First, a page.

German Economy Not Out Of Recessionary Danger, Yet

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The stagnation of the German economy shows that the eurozone's largest economy has not escaped the risk of a recession.

Recession not yet avoided. According to a first estimate, the German economy stagnated in the first quarter of the year, following a 0.5% quarter-on-quarter contraction in the fourth quarter of last year. In the year, GDP growth was down by 0.1%. GDP components will only be released at the end of May but according to available monthly data and the statistical office’s press release, growth was mainly driven by exports and activity in the construction sector, while private and public consumption were a drag on growth. After last year’s experience when the economy did better than soft indicators suggested, we now have an opposite pattern, with the economy doing worse than soft indicators have suggested. Also, don’t forget that in 4Q 2022, the initial estimate of a stagnating economy was revised three times, from an initial stagnation to now -0.5% QoQ.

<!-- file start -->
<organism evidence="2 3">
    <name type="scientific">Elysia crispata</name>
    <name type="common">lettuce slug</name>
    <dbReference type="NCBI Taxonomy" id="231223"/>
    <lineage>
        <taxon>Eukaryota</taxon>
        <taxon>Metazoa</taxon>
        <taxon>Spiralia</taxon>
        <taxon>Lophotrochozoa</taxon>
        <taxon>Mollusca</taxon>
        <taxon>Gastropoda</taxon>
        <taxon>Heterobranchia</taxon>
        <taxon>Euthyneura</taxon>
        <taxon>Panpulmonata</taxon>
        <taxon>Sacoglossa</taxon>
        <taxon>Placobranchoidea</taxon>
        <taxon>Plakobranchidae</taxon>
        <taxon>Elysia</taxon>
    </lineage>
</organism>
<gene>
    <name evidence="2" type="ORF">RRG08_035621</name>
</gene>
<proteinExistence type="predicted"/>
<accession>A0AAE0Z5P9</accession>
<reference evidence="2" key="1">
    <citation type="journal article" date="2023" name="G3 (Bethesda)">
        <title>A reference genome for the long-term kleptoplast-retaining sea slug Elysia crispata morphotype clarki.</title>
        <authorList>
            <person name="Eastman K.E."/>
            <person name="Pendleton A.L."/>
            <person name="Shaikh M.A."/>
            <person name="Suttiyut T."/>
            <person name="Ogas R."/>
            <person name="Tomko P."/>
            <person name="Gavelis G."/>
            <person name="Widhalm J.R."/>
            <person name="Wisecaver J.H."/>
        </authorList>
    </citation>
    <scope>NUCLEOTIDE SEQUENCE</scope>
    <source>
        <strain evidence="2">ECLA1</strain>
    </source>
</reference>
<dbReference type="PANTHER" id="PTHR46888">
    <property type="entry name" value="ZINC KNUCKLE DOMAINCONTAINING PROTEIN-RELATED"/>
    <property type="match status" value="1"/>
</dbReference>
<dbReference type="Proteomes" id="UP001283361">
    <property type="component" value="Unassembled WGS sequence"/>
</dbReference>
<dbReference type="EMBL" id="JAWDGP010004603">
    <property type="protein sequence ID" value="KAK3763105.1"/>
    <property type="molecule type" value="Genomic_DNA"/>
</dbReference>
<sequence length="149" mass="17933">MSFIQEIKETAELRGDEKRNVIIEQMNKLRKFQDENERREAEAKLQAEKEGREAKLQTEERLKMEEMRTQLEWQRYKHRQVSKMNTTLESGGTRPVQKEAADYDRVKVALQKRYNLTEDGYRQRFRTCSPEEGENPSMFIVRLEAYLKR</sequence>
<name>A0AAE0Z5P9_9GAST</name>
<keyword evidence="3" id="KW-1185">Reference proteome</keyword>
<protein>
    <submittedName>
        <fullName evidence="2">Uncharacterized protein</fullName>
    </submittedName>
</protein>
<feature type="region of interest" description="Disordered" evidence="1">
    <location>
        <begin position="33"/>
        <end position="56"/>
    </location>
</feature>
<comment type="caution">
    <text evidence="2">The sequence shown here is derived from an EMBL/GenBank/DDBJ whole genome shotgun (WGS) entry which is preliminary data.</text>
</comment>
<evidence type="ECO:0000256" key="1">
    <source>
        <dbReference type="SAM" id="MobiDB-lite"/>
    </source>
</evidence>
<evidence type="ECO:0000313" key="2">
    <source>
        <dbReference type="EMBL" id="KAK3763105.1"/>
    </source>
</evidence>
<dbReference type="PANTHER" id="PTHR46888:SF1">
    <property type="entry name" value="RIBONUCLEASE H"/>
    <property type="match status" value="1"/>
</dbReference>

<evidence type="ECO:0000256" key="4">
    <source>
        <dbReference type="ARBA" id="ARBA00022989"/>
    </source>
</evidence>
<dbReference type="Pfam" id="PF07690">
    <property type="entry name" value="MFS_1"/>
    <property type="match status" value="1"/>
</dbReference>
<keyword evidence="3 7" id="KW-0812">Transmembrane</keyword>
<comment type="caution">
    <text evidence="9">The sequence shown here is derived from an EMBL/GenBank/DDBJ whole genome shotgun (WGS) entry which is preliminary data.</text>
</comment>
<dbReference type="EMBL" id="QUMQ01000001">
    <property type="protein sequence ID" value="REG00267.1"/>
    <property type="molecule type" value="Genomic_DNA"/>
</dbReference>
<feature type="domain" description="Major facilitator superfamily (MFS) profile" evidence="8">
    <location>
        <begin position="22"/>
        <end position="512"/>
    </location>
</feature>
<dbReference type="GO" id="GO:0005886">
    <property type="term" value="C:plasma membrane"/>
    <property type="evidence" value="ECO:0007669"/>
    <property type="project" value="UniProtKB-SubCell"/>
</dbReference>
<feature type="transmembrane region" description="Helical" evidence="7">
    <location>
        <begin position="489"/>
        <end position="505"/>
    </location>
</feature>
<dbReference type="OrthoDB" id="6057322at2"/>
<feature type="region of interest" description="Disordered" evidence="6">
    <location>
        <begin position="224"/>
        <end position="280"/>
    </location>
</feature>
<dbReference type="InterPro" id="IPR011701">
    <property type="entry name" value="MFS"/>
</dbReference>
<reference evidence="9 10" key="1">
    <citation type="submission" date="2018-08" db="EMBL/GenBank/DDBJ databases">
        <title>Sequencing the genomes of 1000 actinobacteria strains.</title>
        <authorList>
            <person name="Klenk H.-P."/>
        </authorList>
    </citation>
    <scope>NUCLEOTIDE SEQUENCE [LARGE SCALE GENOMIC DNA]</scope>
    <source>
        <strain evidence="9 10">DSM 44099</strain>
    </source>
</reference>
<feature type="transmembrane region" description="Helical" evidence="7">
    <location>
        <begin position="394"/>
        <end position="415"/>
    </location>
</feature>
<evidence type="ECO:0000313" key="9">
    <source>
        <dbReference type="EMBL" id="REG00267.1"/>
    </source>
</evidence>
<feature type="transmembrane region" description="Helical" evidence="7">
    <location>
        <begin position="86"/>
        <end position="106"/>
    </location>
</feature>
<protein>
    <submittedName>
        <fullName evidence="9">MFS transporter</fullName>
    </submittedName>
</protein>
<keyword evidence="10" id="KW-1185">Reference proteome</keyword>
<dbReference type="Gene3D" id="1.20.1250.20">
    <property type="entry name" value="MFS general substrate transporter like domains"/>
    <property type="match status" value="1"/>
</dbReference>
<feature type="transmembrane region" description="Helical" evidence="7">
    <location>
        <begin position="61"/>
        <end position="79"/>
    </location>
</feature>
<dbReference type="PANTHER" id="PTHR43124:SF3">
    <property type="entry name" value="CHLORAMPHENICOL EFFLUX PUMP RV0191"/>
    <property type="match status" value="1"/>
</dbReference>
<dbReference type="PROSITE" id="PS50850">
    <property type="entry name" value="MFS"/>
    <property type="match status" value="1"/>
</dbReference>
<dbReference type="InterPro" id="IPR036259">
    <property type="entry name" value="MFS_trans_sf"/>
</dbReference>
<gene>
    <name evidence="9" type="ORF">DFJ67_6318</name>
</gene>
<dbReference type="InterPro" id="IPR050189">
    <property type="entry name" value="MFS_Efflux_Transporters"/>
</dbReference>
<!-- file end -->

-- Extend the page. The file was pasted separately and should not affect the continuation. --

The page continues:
Not out of recessionary danger, yet

Today’s data shows that the warm winter weather, a rebound in industrial activity, helped by the Chinese reopening and an easing of supply chain frictions were not enough to get the economy out of the recessionary danger zone. Private consumption continues to suffer from still-high retail energy prices.

Looking beyond the first quarter, we still think that the recent renaissance in industrial production could very well carry the economy through the second quarter. However, we are afraid that looking into the second half of the year, the German economy will continue its flirtation with recession. This is when the industrial backlog will have been reduced without new strong demand coming in when the impact of the most aggressive monetary policy tightening in decades will fully unfold, and when a slowdown of the US economy will hit German exports. On top of these cyclical factors, the ongoing war in Ukraine, ongoing demographic change, and an ongoing energy transition will structurally weigh on the German economy in the coming years.

Today’s GDP growth illustrates that the industrial renaissance of the last two months has not been enough to get the economy out of recessionary territory. Even though early GDP estimates have become subject to unusually strong revisions and we could still see some upward revision, the overall direction for the German economy is clear: this year will bring a long flirtation with stagnation.


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